The Caterpillars by Robin Wyatt Dunn

The Caterpillars by Robin Wyatt Dunn

They’re disguised; the same green as the leaves of the broccoli. He pulls them off the leaves, one by one, and they twitch in his hand, and he tosses them into the bucket of water. They’ve eaten most of the leaves; have grown fat on his work.

The soil may have too much nitrogen in it from the fertilizer he put into the clay; it’s attracted bugs. His garden stands all alone in the brown, little spots of green.

He stoops there, inspecting leaves, looking underneath each one, leaving the spider there because she is a friend, and cursing the caterpillars.

"Caterpillar on bluebonnets" image by Flickr user Michael

“Caterpillar on bluebonnets” image by Flickr user Michael

The tomatoes are growing well, though: they’re naturally alkaline, you can smell the oil if you rub the tomato leaves, keeping bugs away, making happy tomatoes.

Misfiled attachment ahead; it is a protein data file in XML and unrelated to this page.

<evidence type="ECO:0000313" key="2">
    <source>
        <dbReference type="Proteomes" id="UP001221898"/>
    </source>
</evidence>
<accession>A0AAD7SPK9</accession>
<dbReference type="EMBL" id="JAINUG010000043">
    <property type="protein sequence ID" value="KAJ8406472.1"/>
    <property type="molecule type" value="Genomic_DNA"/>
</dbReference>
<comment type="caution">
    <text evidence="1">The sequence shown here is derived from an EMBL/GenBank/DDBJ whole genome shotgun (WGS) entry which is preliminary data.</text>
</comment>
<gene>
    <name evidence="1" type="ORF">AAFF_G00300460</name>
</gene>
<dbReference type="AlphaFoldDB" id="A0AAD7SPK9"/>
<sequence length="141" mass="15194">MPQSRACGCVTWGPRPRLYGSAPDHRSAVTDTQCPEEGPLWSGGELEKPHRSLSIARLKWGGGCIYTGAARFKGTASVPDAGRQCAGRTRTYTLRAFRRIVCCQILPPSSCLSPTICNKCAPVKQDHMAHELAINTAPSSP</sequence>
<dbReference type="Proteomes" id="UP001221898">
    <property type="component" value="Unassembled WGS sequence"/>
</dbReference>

He digs another hole for the lettuce and thinks about his ancestors scraping away like this, only with slightly inferior tools; subsistence farming. What a crack-up that must have been. But it feels right in his hands, this kind of learning, unearned but earned too, sweat and blisters and holes in dirt.

The cat is the neighbor’s cat, not his, but a friend, who is interested in caterpillars, and water, and especially freshly turned soil; it makes her crazy. The cat is a farmer.

The City is Orange, named for William of Orange, who was named for a Celtic river god of war. It has nothing to do with fruit, but with water, and war, two things Orange County knows all about. In the air, the electricity comes from the Department of Defense and is transmitted into the bloodstreams of the people, white and brown, nurtured with tears and stodgy but reliable weaponry: shovels, and belief.

He is growing a beard, because a beard is a kind of marker, something that reminds him that he is a man, even when everyone else has forgotten, like when the freshly turned soil makes him crazy, and like Naruda knew, the smell can make you sob.

Each caterpillar is hungry for life; greedy for it. They barely notice when he plucks them from the leaves; there will be more.

mugshotRobin Wyatt Dunn lives in southern California and is the author of three novels. He was born in the Carter Administration. You can find him at robindunn.com.